In the land of getting nothing done
A delegation of outdoor recreationists go to D.C. to lobby for climate action — and walk into the congressional shutdown.
Fleeing the burning city of Sodom, Lot’s wife famously looked back -- despite God’s order not to -- and turned into a pillar of salt. The writer Kurt Vonnegut said it was for that act, the turning back, that he loved her so much: It was such a human thing to do.
I, too, fled what felt like a burning city recently -- Washington, D.C. – just as the shutdown began. I was there with a Who’s Who of snow-sports illuminati from the nonprofit Protect Our Winters. Assembled were some 17 athletes, climbers and businesspeople, including three-time Everest summiteer Conrad Anker, two-time Olympic snowboarding gold medalist Seth Wescott, David Ingemie, the head of the snow-sports industry’s trade group; and executives from Burton, Black Diamond and K2.
Our mission: Convince members of the House and the Senate that they need to act on the climate crisis, and urge them to support (or at least not oppose) President Obama’s plan to use the EPA’s authority to regulate carbon dioxide emissions.
The visit had been planned for months; it pulled athletes out of training, executives out of boardrooms, and climbers off the mountains. But unfortunately, the shutdown started the night of our arrival. Two of our most important meetings, with the EPA and the White House Council on Environmental Quality, were instantly cancelled. But then something surprising happened.
We ended up having more and better meetings with more lawmakers than we’d had on any past visits. It was as if, in the heart of the dysfunction, certain elected officials decided they had something to prove -- maybe that they could at least listen to constituents, even if they couldn’t act. And so, even as federal employees were being furloughed across the nation, a few elected officials in D.C. showed up for work.
Many disagreed with us, of course, but they all listened, including Sens. Susan Collins, R-Me., Lisa Murkowski, R-Alaska, Jon Tester, D-Mont., and the chief of staff for Michael Bennet, D-Colo. Climate champion Rep. Henry Waxman, D-Calif., set up a press conference on the capitol lawn for us; Bernie Sanders, Ind.-Vt., stopped en route to another meeting to give us a pep talk.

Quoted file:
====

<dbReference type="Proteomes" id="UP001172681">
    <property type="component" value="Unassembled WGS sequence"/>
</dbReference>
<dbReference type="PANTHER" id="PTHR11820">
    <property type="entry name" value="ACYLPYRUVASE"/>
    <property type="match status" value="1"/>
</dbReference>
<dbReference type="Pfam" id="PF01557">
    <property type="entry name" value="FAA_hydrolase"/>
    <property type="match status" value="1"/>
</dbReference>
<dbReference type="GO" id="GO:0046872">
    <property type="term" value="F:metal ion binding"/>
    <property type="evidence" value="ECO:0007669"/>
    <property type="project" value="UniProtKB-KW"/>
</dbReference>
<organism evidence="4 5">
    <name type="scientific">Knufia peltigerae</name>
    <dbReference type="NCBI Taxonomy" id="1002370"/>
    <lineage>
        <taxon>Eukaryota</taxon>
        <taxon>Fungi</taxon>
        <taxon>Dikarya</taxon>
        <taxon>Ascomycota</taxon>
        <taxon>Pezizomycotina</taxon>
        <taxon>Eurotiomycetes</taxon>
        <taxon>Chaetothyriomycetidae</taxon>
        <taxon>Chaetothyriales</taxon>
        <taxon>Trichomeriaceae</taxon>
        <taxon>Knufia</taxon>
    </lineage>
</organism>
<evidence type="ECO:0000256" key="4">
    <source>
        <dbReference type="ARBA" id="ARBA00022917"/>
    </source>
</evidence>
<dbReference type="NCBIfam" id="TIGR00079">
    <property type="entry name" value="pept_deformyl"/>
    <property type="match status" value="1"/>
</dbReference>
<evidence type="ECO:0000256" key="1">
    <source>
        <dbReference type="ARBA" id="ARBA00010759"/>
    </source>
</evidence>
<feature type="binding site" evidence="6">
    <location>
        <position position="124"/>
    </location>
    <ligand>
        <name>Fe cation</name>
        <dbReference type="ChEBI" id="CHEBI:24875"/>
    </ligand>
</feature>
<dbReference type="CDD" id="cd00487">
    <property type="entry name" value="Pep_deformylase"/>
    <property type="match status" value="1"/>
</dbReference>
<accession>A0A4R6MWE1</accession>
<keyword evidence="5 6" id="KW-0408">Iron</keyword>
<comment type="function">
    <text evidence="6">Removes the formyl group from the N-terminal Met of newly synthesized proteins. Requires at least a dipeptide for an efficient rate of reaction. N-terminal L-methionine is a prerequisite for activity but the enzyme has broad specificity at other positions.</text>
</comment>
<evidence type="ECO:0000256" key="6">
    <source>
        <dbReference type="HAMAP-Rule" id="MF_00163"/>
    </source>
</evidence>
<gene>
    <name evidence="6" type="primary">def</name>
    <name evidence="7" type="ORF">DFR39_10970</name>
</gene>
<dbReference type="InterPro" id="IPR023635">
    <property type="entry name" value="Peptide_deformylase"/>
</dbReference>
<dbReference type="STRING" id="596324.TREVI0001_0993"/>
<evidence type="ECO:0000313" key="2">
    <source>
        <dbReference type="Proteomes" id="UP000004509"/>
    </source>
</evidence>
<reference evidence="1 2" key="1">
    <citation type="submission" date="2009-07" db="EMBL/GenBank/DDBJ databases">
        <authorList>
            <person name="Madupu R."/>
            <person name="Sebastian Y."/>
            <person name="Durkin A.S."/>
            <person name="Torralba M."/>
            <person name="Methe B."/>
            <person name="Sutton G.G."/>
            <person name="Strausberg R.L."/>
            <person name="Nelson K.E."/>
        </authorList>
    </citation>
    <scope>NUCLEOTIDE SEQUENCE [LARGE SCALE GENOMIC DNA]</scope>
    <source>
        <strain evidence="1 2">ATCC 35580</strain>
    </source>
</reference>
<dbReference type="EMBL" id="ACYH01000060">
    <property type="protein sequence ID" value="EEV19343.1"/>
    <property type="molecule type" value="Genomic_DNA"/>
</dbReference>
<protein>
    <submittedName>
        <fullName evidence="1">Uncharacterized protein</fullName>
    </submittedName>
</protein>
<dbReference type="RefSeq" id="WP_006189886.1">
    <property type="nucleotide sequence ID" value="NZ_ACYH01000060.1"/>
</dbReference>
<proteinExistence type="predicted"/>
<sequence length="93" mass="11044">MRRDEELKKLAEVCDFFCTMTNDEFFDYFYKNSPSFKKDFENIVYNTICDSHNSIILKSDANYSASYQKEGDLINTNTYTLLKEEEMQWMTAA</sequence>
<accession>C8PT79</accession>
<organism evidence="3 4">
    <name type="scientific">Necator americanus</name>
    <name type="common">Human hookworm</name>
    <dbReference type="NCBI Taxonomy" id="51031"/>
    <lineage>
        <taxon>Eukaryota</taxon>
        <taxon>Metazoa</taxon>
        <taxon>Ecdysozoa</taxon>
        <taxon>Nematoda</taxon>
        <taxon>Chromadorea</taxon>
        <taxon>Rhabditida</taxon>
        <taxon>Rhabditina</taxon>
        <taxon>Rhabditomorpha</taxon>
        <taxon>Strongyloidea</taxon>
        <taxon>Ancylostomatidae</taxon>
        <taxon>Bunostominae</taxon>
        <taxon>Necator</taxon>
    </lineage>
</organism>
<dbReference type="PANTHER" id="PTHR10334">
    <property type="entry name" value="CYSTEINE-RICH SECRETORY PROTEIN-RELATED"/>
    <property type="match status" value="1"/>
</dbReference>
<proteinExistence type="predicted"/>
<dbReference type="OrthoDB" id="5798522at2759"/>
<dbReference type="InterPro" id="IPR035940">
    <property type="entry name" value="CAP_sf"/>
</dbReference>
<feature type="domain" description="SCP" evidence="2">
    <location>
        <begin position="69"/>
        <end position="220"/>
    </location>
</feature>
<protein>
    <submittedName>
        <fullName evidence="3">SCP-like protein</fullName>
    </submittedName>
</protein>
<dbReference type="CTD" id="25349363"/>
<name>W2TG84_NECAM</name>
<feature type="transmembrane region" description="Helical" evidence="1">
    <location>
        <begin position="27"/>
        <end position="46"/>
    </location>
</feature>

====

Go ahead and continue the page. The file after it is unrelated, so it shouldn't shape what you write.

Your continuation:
The athletes took time out for this trip because they see climate change as a threat to their livelihood and the economic future of their sport and sponsors, and also to their passion, to a piece of themselves called winter. Forrest Shearer, a professional snowboarder who has been featured frequently in the Patagonia catalog, said quietly at dinner that he’d come to Washington because “it’s my duty.”
Our last meeting of the day, before the government shut down altogether, was with the outgoing Democratic senator from Montana, Max Baucus. He seemed exhausted by the dysfunction in Washington. Baucus was one of the driving forces behind the updated Clean Air Act, and recently introduced climate adaptation legislation. Coming from a coal state, it was clear that climate policy was a tough issue for him. Indeed, in a letter to the president, he had expressed discomfort with Obama’s use of the EPA to regulate CO2 -- the very action we were in D.C. to defend.
But Baucus engaged with our group at the end of the day for so long that it was almost awkward. His wife called. He left to call her and came back. His staffer handed him a note. He looked at it and said: “Can you ask if we can call him back?” He said: “I’m staying here because I care about this issue.” But, he pointed out, he was also working on health care, on tax reform and on immigration. And progress was slow. We talked about how the senator had even discussed potentially putting a carbon tax on the table as part of a tax reform deal. The attempt hit a wall. What Washington had become, the meeting suggested, was both baffling and deeply frustrating to Baucus, a 35-year veteran of the Senate known for his ability to work across the aisle and make deals.
Washington today seems to be an inhuman place. The real people are suffering from the shutdown out in the hinterlands, like the kids who work for concessionaires at national parks and now get no pay, or the guy who told NPR that he’d spent $30,000 to raft the Grand Canyon with his family and friends, renting gear and taking kids out of school and planning it for a year. His dream vacation was destroyed when the national parks closed.
As we got ready to leave the city, pro snowboarder Danny Davis, a 20-something stuffed into a suit, sporting a burly mustache and unruly curls, said our talk with Baucus had been the best meeting -- by far -- of our long day. The senator was, he said, “a real person.” Maybe the best advice in Washington today comes from an ancient Hebrew saying: “In a place where there are no people, try to be a person.”
Auden Schendler is a contributor to Writers on the Range, a service of High Country News. He is the board chair of the nonprofit Protect Our Winters and lives in Colorado.